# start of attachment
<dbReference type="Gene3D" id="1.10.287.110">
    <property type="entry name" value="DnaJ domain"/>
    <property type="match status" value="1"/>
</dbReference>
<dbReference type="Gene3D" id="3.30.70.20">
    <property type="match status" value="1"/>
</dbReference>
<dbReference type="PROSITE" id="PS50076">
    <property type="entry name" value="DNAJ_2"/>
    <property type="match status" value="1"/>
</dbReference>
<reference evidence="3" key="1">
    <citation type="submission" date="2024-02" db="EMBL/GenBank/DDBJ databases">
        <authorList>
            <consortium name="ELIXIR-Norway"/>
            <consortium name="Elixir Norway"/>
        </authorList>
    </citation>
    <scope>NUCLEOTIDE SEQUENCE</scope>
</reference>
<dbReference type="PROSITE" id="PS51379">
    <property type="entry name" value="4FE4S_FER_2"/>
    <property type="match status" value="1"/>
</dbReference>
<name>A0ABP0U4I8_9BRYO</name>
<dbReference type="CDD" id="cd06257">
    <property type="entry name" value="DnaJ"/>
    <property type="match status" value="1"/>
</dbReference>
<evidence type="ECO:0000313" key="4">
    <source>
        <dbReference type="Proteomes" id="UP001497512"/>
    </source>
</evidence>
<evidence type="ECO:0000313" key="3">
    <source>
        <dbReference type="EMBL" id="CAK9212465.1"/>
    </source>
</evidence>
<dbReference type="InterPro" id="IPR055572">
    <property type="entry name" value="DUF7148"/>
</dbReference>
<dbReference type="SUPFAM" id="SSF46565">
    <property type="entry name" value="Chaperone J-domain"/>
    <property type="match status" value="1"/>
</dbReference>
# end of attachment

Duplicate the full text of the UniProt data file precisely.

<dbReference type="Gene3D" id="1.10.287.110">
    <property type="entry name" value="DnaJ domain"/>
    <property type="match status" value="1"/>
</dbReference>
<dbReference type="Gene3D" id="3.30.70.20">
    <property type="match status" value="1"/>
</dbReference>
<dbReference type="PROSITE" id="PS50076">
    <property type="entry name" value="DNAJ_2"/>
    <property type="match status" value="1"/>
</dbReference>
<reference evidence="3" key="1">
    <citation type="submission" date="2024-02" db="EMBL/GenBank/DDBJ databases">
        <authorList>
            <consortium name="ELIXIR-Norway"/>
            <consortium name="Elixir Norway"/>
        </authorList>
    </citation>
    <scope>NUCLEOTIDE SEQUENCE</scope>
</reference>
<dbReference type="PROSITE" id="PS51379">
    <property type="entry name" value="4FE4S_FER_2"/>
    <property type="match status" value="1"/>
</dbReference>
<name>A0ABP0U4I8_9BRYO</name>
<dbReference type="CDD" id="cd06257">
    <property type="entry name" value="DnaJ"/>
    <property type="match status" value="1"/>
</dbReference>
<evidence type="ECO:0000313" key="4">
    <source>
        <dbReference type="Proteomes" id="UP001497512"/>
    </source>
</evidence>
<evidence type="ECO:0000313" key="3">
    <source>
        <dbReference type="EMBL" id="CAK9212465.1"/>
    </source>
</evidence>
<dbReference type="InterPro" id="IPR055572">
    <property type="entry name" value="DUF7148"/>
</dbReference>
<dbReference type="SUPFAM" id="SSF46565">
    <property type="entry name" value="Chaperone J-domain"/>
    <property type="match status" value="1"/>
</dbReference>